I was saddened to read some time ago that Job Warehouse was closing down. Melburnians will know what I’m talking about: a grubby, shambolic fabric shop up the Parliament House end of Bourke Street that seems have been been there forever.
For those who have never been inside Job Warehouse, think wall to wall fabric, double the amount you were just thinking of, double it again, then arrange the bolts from floor to ceiling, from back wall to shopfront display window, with the haphazard flair of a kid playing pick-up-sticks. Think rich fabrics. Think poor fabrics. … Think the finest and the rarest. Think dead flies and the odd stray sandwich. Think bridal, suits, opera, army. Think every type of material you’ve ever heard of then double that too… Think of a leaking masonite-patched roof. Think colour as far as the eye can see- which in the dimly-lit clothy claustrophobia of Job Warehouse isn’t very far. [ Tony Wilson ‘No looking with the hands’ The Monthly, August 2005]
Job Warehouse (54-62 Bourke St) was spread over several shops in a double storey row that was constructed in 1848-9. As such, it is one of a handful of pre-gold rush buildings still standing in Melbourne. It is constructed of rendered stucco on a basalt plinth. The western part of the building, nos. 60-62 Bourke Street, was built by a well-known butcher William Crossley as a shop, slaughter yard and residence, and the landscape artist Eugene von Guerard lived in number 56. It is registered on the Victorian Heritage Database. [Check out the pictures on the database entry]. I should feel reassured by that, but after my Banyule Homestead adventures, I don’t.
[Click to enlarge the pictures]
I must confess that I never stepped foot inside Job Warehouse while it was open. Two reasons: first, it was very rarely open and second, I’d heard terrifying tales about the owners. They were two brothers, Jacob and Max Zeimer, who arrived in Melbourne in 1948 as penniless Polish refugees. All their family had perished in the Holocaust. Their salesmanship was idiosyncratic:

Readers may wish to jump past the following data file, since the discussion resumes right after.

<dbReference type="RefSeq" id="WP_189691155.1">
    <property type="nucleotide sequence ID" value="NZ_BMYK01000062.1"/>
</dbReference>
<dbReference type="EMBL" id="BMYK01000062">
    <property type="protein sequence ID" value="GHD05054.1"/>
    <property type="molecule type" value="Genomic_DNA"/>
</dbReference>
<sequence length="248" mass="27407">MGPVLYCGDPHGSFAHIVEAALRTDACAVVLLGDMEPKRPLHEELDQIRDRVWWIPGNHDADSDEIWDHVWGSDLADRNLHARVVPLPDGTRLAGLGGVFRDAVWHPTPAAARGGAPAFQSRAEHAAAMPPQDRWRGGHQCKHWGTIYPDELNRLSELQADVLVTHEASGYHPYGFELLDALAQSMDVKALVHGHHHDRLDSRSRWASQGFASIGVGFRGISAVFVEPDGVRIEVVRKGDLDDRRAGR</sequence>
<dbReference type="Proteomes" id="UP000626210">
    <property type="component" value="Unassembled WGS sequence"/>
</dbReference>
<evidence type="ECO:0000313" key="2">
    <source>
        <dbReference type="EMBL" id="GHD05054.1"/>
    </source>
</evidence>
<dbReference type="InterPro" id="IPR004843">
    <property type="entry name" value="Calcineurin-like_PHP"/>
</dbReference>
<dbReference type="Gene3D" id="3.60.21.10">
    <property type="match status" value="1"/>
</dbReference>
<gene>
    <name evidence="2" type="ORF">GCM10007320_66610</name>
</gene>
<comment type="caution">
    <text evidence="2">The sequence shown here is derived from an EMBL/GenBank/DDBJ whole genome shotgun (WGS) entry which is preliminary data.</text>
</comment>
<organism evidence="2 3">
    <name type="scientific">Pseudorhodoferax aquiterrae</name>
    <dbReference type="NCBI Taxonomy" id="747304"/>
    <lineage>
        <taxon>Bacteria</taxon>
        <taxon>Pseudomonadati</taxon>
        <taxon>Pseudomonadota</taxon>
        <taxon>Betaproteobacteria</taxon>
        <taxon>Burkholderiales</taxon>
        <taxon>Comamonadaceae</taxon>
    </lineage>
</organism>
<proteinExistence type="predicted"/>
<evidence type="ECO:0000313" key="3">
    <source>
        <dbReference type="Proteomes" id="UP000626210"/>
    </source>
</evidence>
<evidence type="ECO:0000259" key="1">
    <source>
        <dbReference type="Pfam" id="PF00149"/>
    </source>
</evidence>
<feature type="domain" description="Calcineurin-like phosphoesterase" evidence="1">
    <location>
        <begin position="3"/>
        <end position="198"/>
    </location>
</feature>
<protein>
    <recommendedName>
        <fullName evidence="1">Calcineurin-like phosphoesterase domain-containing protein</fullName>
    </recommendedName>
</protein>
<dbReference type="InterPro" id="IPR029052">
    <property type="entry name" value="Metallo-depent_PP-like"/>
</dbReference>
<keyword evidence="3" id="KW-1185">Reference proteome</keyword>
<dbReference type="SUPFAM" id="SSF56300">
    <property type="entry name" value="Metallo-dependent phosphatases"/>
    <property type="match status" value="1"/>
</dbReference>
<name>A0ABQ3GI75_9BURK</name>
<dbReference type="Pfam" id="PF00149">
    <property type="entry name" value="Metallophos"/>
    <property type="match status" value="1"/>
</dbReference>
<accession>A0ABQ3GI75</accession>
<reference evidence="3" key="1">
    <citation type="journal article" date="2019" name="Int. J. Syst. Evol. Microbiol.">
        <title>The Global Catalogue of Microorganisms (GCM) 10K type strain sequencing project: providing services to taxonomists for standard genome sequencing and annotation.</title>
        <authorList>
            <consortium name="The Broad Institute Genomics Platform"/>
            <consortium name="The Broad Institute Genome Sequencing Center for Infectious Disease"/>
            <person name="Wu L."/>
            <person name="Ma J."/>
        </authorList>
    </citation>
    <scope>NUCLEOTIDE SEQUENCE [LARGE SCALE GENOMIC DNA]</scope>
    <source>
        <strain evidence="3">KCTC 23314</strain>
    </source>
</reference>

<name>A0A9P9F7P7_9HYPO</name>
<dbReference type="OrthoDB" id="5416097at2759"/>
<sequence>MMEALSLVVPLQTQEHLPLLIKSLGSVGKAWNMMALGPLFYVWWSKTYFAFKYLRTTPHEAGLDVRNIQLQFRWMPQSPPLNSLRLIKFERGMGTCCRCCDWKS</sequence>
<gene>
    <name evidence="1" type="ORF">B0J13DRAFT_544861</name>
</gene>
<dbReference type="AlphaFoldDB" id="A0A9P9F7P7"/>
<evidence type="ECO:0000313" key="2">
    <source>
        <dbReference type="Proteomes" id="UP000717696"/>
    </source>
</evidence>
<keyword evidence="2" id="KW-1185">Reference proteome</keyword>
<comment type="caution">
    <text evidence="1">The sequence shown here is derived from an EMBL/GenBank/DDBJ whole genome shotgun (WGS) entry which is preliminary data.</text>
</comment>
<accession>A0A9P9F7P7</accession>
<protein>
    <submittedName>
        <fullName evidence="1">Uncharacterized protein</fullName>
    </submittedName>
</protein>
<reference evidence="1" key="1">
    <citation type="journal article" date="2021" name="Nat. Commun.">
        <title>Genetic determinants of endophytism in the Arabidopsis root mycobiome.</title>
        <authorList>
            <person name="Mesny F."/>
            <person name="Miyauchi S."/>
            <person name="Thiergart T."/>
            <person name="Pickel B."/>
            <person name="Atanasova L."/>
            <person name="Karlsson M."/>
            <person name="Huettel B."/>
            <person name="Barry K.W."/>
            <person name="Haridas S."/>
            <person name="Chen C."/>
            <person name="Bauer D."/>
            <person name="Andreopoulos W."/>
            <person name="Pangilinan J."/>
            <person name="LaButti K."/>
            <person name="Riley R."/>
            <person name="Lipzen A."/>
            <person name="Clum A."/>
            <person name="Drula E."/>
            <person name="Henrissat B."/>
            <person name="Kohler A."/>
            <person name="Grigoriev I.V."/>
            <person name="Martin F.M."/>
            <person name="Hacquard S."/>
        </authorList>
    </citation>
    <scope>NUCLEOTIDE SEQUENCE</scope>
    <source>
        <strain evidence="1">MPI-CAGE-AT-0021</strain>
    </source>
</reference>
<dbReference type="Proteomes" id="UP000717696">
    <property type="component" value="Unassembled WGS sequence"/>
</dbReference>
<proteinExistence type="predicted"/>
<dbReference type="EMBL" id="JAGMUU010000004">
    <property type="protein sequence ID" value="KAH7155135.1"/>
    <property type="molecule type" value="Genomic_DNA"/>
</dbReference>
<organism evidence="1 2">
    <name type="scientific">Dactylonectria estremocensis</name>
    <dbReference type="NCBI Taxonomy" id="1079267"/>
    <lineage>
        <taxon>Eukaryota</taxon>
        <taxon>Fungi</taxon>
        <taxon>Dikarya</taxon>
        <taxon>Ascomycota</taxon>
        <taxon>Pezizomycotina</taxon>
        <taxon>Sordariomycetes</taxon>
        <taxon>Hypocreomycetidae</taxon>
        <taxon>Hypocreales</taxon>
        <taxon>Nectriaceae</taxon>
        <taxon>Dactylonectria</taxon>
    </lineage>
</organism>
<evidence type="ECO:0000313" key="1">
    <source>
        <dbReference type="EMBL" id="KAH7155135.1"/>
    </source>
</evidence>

“He [Mr Zeimer” took one look at me,” recalls Erin, a disgrunted shopper, “and yelled ‘Out! No browsing, just buying!” Another short-lived customer claims that in trying to access a particular material she once had to move an errant banana that had been left lying on a bolt of cloth. She was spotted with the banana and shown the door: ‘No food in shop! You will have to leave’…..’You had to know what you wanted’ says Gaby, another regular ‘but if you were looking for individual, vintage and unusual fabrics it was the place to go. Some of the stuff was water-damaged and rotting. Some was just beautiful’ [Tony Wilson, ‘No Looking with the Hands’ The Monthly August 2005]
There’s even a video from the Late Show where Tony Martin and Mick Molloy get kicked out and try to re-enter in typical Chaser fashion. It starts at 3.00 minutes in and goes to 4.30.
When Max died in 1988, Jacob continued on in the business, closing the haberdashery section that Max had run as a mark of respect. Jacob died in 2005 aged 91. His sons decided to close the business in 2012 and lease the building, possibly for restaurants.
Well, that hasn’t happened yet. Job Warehouse is closed but not gone completely. Walking up Bourke Street, I was surprised that it still looked much the same, and if I pressed my face up against the grimy windows (that, to be honest, were not much grimier than when the shop was in full operation), I could see that it looks much as it always did. There are still bolts of material, great snarls of lace, yellowing papers and dust.
Just for now, I can imagine that it’s still operational. After all, it was always shut when I saw it, and a new owner could step right in and take over where the Zeimer brothers left off- if he or she had a mind to.